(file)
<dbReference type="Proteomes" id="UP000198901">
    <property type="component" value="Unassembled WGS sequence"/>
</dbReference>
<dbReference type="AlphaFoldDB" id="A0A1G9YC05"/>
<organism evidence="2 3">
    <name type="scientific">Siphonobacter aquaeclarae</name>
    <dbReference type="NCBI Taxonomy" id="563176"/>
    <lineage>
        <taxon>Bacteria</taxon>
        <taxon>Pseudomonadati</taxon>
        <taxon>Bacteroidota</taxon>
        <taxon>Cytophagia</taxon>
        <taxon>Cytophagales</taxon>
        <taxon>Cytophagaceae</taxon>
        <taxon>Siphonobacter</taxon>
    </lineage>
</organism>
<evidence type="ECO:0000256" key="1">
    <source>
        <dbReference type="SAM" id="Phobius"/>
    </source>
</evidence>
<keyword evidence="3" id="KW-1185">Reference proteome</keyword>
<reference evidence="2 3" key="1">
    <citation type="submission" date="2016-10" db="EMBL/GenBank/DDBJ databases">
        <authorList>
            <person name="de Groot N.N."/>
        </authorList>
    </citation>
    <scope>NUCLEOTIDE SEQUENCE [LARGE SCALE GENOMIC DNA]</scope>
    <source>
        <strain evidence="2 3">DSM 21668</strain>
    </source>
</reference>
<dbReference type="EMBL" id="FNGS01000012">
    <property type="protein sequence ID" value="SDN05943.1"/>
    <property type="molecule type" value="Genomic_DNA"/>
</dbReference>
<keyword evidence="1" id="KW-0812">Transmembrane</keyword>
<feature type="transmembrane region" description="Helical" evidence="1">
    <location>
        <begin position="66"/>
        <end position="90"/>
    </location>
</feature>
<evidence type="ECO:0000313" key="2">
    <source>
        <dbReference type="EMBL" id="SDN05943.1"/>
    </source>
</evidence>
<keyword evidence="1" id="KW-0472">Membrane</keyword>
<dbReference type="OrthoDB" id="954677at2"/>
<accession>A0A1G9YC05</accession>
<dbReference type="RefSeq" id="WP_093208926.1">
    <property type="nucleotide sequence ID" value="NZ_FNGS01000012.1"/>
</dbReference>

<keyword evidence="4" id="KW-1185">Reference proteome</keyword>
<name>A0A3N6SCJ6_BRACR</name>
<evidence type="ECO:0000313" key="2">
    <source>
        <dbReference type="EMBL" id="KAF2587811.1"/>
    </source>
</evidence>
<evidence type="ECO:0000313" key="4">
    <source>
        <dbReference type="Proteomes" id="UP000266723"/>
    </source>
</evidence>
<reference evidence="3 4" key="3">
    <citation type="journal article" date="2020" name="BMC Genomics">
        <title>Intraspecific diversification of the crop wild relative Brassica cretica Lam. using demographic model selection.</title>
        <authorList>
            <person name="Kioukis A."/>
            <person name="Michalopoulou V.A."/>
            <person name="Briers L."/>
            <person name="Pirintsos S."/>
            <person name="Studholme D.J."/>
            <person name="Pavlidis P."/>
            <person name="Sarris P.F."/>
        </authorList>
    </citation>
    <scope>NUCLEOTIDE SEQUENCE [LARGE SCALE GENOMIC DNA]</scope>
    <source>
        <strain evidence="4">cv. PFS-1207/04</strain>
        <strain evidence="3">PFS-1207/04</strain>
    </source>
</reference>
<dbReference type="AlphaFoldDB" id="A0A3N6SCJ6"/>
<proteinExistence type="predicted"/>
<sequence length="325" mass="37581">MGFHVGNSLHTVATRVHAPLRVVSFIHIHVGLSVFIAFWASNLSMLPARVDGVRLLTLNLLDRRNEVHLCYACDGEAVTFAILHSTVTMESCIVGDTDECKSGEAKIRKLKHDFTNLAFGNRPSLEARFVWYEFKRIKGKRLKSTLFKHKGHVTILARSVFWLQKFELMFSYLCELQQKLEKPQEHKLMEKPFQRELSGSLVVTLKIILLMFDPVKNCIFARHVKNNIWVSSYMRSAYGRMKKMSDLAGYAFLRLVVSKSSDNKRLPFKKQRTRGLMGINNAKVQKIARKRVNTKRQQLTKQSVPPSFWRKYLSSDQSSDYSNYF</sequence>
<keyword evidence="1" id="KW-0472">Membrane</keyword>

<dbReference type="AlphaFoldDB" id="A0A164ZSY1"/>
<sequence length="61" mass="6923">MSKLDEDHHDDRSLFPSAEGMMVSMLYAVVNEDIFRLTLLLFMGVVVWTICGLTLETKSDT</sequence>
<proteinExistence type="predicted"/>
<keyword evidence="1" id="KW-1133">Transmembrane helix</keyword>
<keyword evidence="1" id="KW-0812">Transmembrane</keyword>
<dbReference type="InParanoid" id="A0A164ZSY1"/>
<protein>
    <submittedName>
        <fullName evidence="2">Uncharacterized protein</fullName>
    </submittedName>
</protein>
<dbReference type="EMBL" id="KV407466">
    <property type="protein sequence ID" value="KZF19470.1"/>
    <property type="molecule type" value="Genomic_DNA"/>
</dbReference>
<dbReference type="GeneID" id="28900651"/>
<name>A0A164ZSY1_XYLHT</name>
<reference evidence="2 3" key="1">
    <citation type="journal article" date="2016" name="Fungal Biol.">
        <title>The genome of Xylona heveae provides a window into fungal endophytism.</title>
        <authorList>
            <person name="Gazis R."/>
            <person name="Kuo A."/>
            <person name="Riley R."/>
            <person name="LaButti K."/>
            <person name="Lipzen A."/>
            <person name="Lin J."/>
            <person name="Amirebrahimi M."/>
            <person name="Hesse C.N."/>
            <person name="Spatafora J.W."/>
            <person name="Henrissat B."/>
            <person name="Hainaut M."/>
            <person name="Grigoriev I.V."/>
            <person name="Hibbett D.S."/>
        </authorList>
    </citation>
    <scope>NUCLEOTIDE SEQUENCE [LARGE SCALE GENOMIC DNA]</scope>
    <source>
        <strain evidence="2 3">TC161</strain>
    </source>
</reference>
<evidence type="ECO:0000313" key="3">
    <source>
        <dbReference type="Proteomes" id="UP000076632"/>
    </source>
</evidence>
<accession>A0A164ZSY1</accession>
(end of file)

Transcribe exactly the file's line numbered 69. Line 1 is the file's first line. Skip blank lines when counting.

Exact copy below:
<reference evidence="3 4" key="3">